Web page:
Self-timer lets you shoot one or three images 10 seconds after the shutter is pressed and a bracket shooting mode is available in P, A, S or M shooting to give users three shots with three different exposure levels. You have to hold the camera for the duration, though, and these shots take longer to process than the normal continuous shooting mode.

As well as the usual P, A, S and M modes, users can choose between scene selection, sweep panorama, Intelligent Auto and Superior Auto, which is meant to reduce blur and noise. In my tests, I saw little difference between Intelligent Auto and Superior Auto modes, and both certainly do a great job of automatically choosing the right settings with no need for user input. One situation where Superior Auto excelled, though, was in dealing with backlighting, as you can see from the examples below.

Images shot using Sony NEX-5RImages shot using Sony NEX-5R

The image on the left was shot using Intelligent Auto, while the image on the right was shot using Superior Auto

When creating a panoramic image (which you can do in any direction: left, right, up or down), the camera is perhaps too forgiving with the user’s movements and allows the shot to drift up and down slightly. Again, auto focus isn’t at its best in this mode, either.

The NEX-5R is exceptionally good at picking up detail in the dark and I was impressed by its performance in low-light situations. Again, there were auto-focus issues even with the assist lamp, but once you had a shot ready you have an ISO range up to 25,600 available to capture as much light as possible. Granted, if you move beyond 3,200 you are drifting quickly towards a grainy, low-quality territory, so I recommend keeping the ISO within this range.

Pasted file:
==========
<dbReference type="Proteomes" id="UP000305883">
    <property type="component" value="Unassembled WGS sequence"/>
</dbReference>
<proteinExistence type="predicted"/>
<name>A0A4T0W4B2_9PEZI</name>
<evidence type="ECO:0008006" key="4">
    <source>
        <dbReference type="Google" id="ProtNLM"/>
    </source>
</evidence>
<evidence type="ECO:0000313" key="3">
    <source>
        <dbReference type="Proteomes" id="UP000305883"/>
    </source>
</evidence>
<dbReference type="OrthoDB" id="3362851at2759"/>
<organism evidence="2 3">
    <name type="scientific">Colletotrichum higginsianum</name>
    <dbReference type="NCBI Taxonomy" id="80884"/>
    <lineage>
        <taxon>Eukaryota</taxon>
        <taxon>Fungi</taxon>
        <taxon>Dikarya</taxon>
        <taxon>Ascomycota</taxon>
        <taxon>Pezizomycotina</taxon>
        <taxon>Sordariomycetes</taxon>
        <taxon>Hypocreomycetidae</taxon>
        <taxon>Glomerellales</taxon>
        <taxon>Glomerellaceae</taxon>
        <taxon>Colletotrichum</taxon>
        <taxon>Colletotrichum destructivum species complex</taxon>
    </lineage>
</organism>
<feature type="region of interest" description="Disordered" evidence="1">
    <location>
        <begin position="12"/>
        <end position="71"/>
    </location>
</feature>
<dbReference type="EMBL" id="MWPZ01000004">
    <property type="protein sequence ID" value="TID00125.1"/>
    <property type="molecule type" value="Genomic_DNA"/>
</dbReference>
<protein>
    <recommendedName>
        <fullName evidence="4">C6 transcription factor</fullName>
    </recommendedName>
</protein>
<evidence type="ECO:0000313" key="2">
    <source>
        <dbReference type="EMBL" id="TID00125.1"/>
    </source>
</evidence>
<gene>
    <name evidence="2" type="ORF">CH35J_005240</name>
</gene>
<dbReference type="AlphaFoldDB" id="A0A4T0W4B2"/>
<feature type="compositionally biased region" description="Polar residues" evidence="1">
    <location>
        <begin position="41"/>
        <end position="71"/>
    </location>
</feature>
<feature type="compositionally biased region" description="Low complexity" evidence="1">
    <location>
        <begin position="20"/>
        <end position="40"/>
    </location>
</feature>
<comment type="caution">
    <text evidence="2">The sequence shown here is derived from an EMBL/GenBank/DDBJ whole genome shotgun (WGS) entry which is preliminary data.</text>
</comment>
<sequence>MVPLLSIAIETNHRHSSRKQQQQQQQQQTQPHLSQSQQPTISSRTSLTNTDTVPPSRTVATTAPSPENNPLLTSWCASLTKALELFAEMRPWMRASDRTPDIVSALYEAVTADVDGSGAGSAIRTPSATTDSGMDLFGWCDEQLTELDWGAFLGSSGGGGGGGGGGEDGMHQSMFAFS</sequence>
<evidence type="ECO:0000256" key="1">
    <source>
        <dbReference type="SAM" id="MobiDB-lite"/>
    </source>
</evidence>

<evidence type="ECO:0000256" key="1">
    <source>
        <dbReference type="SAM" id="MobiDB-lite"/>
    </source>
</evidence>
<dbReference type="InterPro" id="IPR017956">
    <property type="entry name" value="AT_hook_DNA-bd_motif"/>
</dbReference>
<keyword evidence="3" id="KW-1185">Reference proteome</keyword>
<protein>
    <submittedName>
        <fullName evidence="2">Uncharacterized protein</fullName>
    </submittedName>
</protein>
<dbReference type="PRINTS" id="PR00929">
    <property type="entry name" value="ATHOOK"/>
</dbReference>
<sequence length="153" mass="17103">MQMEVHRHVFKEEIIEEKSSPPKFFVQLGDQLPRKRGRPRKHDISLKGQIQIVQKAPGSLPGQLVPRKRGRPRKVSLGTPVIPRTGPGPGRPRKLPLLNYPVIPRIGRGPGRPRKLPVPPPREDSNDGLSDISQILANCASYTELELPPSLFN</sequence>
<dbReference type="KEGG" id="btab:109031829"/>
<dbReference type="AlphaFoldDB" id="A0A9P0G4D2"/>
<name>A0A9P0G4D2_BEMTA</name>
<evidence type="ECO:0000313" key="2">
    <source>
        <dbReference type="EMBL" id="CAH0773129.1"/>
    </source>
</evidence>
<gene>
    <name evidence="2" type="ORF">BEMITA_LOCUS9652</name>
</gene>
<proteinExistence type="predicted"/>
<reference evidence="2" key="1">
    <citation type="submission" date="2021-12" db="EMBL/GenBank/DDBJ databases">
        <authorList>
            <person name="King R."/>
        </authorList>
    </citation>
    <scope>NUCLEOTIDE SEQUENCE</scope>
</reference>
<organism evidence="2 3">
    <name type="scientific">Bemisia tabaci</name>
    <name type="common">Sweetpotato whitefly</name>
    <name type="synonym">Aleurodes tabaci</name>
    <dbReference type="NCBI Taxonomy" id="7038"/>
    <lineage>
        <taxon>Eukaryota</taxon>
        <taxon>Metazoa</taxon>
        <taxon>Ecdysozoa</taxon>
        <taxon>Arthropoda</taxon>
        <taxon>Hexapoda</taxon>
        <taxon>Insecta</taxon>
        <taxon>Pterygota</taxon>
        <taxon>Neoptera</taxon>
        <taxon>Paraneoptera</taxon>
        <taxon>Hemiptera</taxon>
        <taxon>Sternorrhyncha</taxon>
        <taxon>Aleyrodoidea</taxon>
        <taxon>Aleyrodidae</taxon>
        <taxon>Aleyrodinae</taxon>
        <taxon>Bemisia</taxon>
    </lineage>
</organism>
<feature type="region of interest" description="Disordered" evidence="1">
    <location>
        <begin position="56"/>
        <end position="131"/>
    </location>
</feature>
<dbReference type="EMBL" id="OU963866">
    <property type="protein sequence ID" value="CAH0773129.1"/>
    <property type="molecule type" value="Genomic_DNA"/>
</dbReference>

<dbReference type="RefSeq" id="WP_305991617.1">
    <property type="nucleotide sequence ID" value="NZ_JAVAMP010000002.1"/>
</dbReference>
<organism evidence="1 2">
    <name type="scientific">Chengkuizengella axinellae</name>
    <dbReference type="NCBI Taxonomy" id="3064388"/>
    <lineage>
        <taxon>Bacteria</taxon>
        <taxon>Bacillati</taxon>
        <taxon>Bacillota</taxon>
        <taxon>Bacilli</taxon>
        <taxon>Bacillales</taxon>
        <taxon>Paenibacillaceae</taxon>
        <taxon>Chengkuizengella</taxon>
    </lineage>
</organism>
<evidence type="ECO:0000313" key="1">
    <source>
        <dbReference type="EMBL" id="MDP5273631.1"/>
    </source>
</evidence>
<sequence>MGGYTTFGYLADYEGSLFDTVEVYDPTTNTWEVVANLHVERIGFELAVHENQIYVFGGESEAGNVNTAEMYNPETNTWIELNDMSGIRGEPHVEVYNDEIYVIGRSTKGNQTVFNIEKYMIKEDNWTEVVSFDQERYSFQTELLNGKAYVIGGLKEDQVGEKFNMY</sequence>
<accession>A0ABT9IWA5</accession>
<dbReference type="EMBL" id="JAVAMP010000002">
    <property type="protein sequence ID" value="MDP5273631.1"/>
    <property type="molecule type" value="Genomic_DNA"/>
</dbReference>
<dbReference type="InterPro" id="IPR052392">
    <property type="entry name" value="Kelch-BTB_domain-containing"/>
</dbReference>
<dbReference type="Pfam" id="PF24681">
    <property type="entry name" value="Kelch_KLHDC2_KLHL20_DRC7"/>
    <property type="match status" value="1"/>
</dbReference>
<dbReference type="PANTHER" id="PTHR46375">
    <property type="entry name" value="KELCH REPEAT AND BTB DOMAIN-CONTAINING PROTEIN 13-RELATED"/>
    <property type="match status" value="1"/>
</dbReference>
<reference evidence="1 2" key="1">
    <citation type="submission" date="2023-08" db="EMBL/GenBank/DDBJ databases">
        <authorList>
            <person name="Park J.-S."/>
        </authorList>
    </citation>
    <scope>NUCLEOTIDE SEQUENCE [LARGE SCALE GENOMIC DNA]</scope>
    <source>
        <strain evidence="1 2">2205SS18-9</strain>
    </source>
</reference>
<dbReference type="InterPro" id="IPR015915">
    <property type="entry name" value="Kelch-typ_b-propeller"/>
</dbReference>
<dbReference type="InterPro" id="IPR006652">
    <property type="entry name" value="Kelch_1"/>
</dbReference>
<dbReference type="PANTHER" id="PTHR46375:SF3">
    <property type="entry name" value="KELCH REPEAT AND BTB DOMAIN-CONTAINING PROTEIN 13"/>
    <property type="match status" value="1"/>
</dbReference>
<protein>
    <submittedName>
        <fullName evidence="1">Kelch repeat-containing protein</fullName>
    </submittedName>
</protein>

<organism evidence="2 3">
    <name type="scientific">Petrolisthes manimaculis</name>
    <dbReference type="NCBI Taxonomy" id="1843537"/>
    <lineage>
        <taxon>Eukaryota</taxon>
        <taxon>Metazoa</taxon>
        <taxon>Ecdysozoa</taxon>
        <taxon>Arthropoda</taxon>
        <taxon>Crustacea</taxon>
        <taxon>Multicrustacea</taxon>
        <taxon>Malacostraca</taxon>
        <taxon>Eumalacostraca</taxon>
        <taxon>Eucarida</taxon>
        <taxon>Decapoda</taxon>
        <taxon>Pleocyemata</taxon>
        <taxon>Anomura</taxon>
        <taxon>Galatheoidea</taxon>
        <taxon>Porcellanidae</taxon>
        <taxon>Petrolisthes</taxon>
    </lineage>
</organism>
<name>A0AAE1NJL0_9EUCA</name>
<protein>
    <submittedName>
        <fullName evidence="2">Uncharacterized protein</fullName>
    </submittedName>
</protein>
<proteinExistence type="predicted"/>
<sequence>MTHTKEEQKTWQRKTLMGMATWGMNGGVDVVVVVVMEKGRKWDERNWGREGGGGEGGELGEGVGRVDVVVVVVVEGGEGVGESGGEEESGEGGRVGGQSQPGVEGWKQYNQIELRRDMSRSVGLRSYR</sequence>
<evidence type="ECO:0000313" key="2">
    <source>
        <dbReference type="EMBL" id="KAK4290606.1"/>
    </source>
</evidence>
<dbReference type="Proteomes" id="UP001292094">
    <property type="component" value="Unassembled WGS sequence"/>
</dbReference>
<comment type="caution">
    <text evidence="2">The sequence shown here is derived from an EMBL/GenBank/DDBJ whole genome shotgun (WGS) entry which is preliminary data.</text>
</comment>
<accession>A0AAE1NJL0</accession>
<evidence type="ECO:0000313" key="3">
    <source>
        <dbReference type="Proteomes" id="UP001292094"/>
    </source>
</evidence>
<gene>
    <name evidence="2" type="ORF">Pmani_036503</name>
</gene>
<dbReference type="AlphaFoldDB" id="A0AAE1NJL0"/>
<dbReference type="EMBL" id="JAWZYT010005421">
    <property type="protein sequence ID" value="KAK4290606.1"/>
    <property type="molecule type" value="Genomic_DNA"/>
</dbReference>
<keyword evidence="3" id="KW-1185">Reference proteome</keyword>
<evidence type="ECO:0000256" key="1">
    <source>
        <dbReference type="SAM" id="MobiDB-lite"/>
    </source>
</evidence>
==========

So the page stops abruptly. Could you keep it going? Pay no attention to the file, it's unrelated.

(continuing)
Images shot using Sony NEX-5RImages shot using Sony NEX-5RImages shot using Sony NEX-5RImages shot using Sony NEX-5RImages shot using Sony NEX-5RImages shot using Sony NEX-5R

Images shot at ISO 400, 1,600, 3,200, 6,400, 12,800 and 25,600

A number of shooting effects are available for both a bit of fun and for generating more creative shots. With all of these filters you can fine tune the vividness, colour temperature, brightness and background focus easily to create images to your taste.

There’s no dedicated movie mode on the NEX-5R and when you shoot video your settings from the camera modes apply, providing you with a lot of control over how the final product will look. Processing movies takes quite awhile and, as I expected, I struggled hitting the dedicated button in that awkward position.

If you have touch-shooting enabled while filming, you can use the touchscreen to change focus points as you go, which is really useful and means you don’t have to rely on auto focus to pick things up. Another useful feature is the on-screen electronic level to help with framing your shots just right.

Images shot using Sony NEX-5RImages shot using Sony NEX-5RImages shot using Sony NEX-5R

Images shot using various creative filters on the NEX-5R


The NEX-5R has a few of niggling issues that seem small at first but could have a detrimental effect on the user experience in the long run, but the biggest problem is the auto focus. For me, this would need to be improved greatly for me to put my faith in the performance of this camera.

Its usability, slim build and low-light performance I can commend, but other issues with the design and performance, such as stalling in playback mode and slow processing of images, are too often encountered for me to give this camera my full backing.

Images shot using Sony NEX-5R

Image shot using the Sony NEX-5R

The Sony NEX-5R is available now from major electronic retailers nationwide at an RRP of €749

Elaine Burke is the host of For Tech’s Sake, a co-production from Silicon Republic and The HeadStuff Podcast Network. She was previously the editor of Silicon Republic.